RESULTS—

Characteristics of study subjects are displayed in Table 1. By definition, 25% of subjects had insulin resistance, and a similar proportion was obese. Other high-risk phenotype prevalences were similar whether defined by metabolic syndrome or IFG (37–39%). Concentrations of urine 8-epi-PGF/creatinine and myeloperoxidase were uncorrelated (Spearman r = 0.03; P = 0.21). After adjusting for sex and age, concentration of log(urine 8-epi-PGF/creatinine) was higher in subjects with metabolic syndrome (LSM ± SE 4.92 ± 0.02 ng/mmol) compared with those without metabolic syndrome (4.84 ± 0.02 ng/mmol; P = 0.003) and in those with IFG (4.93 ± 0.02 ng/mmol) compared with those with normal fasting glucose (4.83 ± 0.02 ng/mmol; P = 0.0005). Sex- and age-adjusted concentrations of log(myeloperoxidase) were similar in subjects with (3.70 ± 0.02 ng/ml) and without (3.70 ± 0.02 ng/ml; P = 0.83) metabolic syndrome, as well as in those with IFG (3.67 ± 0.02 ng/ml) compared with those with normal fasting glucose (3.72 ± 0.02 ng/ml; P = 0.056). Sex- and age-adjusted concentrations of HOMA-IR were higher in subjects with metabolic syndrome (5.09 ± 0.07) compared with those without metabolic syndrome (2.85 ± 0.06; P < 0.0001) and in those with IFG (4.92 ± 0.08) compared with those with normal fasting glucose (3.01 ± 0.06; P < 0.0001).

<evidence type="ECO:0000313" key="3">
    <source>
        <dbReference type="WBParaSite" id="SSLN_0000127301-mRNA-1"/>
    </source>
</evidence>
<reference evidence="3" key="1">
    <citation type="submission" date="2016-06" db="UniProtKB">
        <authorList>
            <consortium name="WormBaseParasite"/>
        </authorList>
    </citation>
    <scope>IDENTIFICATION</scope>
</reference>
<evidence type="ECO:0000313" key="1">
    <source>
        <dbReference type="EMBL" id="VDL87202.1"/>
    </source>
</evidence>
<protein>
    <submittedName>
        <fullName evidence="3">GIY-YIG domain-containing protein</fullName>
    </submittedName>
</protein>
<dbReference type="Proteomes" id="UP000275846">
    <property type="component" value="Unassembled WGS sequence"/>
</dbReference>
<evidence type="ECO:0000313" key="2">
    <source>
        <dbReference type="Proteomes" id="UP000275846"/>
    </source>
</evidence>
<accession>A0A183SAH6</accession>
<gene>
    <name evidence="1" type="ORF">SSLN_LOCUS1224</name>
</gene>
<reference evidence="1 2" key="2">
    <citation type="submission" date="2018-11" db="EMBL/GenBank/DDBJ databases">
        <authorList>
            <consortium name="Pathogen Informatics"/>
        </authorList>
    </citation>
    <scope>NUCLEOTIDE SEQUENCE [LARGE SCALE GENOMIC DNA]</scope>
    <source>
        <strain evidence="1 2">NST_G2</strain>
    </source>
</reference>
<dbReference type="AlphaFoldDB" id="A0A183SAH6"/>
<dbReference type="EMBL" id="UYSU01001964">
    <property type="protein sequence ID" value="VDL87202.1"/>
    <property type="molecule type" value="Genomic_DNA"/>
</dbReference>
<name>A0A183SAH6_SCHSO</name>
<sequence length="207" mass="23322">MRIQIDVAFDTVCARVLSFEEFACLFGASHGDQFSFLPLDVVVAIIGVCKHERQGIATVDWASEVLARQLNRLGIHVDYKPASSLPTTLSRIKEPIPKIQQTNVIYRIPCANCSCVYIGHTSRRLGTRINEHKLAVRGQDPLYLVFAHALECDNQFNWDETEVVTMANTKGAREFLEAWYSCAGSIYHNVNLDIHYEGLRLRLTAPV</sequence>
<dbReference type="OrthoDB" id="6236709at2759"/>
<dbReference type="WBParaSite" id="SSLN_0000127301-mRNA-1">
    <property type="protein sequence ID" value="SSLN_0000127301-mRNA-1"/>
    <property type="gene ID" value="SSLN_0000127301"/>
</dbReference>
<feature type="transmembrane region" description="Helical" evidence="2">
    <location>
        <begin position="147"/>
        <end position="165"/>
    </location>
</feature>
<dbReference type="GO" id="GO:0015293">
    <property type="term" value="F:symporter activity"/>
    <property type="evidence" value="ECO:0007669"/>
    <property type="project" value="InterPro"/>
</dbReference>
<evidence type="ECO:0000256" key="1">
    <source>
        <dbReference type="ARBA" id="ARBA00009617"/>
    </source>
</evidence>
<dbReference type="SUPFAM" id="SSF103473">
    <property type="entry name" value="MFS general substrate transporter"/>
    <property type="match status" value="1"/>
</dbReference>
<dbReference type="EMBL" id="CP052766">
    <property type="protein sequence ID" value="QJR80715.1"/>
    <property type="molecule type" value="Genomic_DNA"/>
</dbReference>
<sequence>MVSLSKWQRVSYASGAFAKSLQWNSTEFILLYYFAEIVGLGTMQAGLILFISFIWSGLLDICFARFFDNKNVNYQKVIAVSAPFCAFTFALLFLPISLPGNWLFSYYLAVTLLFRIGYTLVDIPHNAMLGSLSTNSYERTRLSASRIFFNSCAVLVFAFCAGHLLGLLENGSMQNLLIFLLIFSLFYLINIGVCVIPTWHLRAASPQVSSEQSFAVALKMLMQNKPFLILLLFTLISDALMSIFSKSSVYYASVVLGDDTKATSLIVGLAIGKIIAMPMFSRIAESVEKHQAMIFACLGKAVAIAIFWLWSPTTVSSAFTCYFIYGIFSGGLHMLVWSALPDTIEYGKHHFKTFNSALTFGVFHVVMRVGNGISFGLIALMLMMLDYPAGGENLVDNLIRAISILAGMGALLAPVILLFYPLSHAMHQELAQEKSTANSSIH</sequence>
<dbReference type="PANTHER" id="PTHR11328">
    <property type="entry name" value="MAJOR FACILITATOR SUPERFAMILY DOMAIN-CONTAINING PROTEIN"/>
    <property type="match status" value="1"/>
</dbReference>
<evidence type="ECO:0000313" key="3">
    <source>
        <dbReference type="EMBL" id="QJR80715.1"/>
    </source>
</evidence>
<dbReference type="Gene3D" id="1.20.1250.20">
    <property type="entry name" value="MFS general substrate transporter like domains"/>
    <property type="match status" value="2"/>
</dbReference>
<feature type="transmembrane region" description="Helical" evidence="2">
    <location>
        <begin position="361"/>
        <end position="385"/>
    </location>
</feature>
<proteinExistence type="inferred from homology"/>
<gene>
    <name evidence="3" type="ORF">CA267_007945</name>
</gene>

The prevalence of insulin resistance and mean concentrations of HOMA-IR increased significantly with increasing concentrations of urine 8-epi-PGF/creatinine (Fig. 1A and B). Fig. 1B shows a graded, dose-response relation between increasing tertiles of urine 8-epi-PGF/creatinine and mean levels of HOMA-IR. The association of insulin resistance with urine 8-epi-PGF/creatinine was weakened after adjustment for BMI (insulin resistance prevalence across tertiles, P = 0.06; mean HOMA-IR across tertiles, P = 0.004). Stratified by obesity (Fig. 1C and D), prevalence of insulin resistance and adjusted mean levels of HOMA-IR increased significantly across tertiles of urine 8-epi-PGF/creatinine among those with BMI ≥30 kg/m2 (insulin resistance prevalence, P = 0.005; HOMA-IR means, P = 0.008) but did not increase strongly among those with BMI <30 kg/m2 (insulin resistance prevalence, P = 0.22; HOMA-IR means, P = 0.02); testing interactions of obesity–by–8-epi-PGF/creatinine interaction gave P = 0.16 for insulin resistance prevalence and P = 0.02 for HOMA-IR level.